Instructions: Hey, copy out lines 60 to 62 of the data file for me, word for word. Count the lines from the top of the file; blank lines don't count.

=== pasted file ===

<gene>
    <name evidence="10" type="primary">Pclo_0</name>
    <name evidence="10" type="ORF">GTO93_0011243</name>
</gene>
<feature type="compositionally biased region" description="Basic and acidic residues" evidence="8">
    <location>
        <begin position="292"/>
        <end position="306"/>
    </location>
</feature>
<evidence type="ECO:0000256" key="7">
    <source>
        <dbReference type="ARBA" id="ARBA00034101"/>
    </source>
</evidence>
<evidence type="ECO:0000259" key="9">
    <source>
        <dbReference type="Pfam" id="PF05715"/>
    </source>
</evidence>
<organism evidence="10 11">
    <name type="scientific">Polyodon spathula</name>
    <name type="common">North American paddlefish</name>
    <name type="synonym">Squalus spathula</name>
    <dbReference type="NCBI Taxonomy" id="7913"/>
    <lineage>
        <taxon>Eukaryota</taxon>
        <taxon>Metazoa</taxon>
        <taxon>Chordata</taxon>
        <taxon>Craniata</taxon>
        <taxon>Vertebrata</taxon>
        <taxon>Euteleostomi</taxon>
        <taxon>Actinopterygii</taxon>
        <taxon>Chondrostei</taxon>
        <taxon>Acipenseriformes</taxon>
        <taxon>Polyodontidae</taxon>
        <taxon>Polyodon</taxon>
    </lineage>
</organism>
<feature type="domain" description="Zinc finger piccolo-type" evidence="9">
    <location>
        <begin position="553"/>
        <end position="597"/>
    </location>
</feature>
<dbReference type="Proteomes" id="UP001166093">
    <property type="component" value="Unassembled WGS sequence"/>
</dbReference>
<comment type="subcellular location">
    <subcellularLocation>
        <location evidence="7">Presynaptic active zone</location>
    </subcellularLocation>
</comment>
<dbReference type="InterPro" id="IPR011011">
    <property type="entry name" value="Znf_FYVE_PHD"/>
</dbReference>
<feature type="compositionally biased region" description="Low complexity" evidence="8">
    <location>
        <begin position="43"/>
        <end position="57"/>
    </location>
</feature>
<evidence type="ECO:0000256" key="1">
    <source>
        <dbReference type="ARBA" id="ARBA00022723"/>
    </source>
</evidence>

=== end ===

        <end position="57"/>
    </location>
</feature>